I met Mike Eby, a seventh-generation Lancaster County dairy farmer three years ago at a farm show in Pennsylvania. He impressed me with his thorough understanding of the milk industry and how prices are determined for producers. But what I remembered most about our first conversation was his unbridled passion for passing on the dairy farm to his son, Jackson. We have kept in touch over the years, and his drive to hand the family farm over to his children is even stronger today. I asked Mike, “Why is it so important to pass the farm along to your son, or to all the children?” He replied, “The first passed it to the second, the second to the third, the third to the fourth, the fourth to the fifth, the fifth to the sixth, the sixth to the seventh. Where does that leave me? I can’t be the generation to drop the ball.”
Like many fathers, Mike’s commitment to saving the family farm is difficult and requires lobbying before farm organizations. Serving as chairman of the board for the National Dairy Producers Organization, Mike recently traveled to Burlington, Vermont, to testify on behalf of the Northeast Dairy Farmers in their suit against Dairy Farmers of America. Jackson accompanied Mike to hearings in Washington, DC, where he testified before lawmakers on the recent Farm bill. He took his son because the presence of a young man aspiring to take over the family farm would create attention and be quite effective.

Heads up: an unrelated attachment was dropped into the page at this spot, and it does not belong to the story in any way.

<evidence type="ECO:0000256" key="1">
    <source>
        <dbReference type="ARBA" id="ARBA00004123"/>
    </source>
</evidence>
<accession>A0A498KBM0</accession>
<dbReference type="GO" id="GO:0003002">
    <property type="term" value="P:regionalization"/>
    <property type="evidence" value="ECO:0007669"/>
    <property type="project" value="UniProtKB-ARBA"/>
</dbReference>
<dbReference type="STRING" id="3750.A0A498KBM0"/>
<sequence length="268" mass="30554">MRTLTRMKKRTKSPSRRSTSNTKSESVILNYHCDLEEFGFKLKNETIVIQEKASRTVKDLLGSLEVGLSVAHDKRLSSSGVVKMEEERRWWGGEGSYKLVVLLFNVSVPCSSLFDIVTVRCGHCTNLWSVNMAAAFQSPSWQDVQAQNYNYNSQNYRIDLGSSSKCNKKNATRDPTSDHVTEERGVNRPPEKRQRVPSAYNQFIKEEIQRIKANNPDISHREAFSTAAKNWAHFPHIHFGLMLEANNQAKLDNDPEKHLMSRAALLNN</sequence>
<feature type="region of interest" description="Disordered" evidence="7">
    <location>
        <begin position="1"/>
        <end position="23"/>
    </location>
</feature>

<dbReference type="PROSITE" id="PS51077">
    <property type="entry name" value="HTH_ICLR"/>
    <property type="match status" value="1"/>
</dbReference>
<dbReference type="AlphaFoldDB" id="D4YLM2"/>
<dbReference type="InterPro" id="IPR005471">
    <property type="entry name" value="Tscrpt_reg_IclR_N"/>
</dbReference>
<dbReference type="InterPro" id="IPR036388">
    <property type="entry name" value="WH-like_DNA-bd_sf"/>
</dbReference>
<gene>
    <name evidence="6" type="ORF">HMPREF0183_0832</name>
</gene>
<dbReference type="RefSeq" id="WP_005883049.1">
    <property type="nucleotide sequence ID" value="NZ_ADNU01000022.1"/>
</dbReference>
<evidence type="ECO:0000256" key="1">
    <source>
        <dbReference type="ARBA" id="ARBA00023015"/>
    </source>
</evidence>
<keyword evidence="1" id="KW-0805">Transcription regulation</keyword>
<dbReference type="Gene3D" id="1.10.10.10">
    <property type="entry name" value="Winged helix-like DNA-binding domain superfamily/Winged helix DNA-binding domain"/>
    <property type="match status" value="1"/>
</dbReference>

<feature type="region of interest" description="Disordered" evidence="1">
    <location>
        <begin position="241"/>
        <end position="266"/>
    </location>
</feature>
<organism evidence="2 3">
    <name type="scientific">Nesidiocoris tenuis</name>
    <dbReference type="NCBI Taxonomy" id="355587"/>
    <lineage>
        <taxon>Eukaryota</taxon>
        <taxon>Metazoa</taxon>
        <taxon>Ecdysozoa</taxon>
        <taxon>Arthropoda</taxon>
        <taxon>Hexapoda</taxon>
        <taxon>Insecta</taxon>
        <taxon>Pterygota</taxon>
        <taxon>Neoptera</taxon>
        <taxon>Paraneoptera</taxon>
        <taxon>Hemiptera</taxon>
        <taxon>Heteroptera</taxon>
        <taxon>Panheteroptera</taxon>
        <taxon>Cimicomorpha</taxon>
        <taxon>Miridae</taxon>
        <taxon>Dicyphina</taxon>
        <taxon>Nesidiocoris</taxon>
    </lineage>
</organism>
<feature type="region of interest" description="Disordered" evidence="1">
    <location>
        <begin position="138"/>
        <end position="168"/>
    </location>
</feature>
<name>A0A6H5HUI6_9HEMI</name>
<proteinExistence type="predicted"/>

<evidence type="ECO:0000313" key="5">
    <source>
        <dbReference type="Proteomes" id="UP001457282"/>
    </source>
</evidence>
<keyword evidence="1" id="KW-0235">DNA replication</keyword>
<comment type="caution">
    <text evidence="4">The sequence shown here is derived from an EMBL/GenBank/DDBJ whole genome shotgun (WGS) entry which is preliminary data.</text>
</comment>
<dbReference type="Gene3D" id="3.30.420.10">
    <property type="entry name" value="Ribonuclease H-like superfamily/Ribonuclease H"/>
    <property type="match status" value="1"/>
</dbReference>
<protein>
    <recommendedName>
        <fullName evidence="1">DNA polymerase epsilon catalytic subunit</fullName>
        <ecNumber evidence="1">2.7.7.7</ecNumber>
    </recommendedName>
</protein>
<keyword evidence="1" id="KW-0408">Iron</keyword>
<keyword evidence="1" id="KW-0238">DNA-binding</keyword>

The farm has been in the family for almost 200 years. Mike fondly remembers his Grandpa’s continued involvement in the farm after it was turned over to his dad, Mel. After retiring, Grandpa still baled hay and kept the 100-plus year-old Concord grapevine trimmed. In 1999, Mike and his wife Lynette joined Eby Family Farm – Pequea Registered Holsteins. They lived off the farm for the first six years of marriage but returned to the home place to raise their family and milk cows.
The entire Eby family is involved in farming. Mel still helps on the farm when needed. The three oldest children, Bethany 19, Mikayla 18, and Jackson, 15, all help milk. Sara, 11, does her part by feeding calves. The Eby family has a unique way of determining the weekly milking schedule. Every Sunday after church they go out to lunch and decide who has milking duties for the next week. In the summer, the family also shows cows at county fairs.
Whether showing cows or milking with his kids, Mike views himself as a lucky father because he gets to spend time with his family. I asked Mike, “What pleasures do you derive from working with your children every day on the farm?” His response, “Nothing beats walking in from the barn arm in arm. My oldest daughter even claims she can go to the barn grumpy and come out happy.”
It is a pleasure to know fathers like Mike who can make their teenagers happy and are dedicated to carrying on their heritage.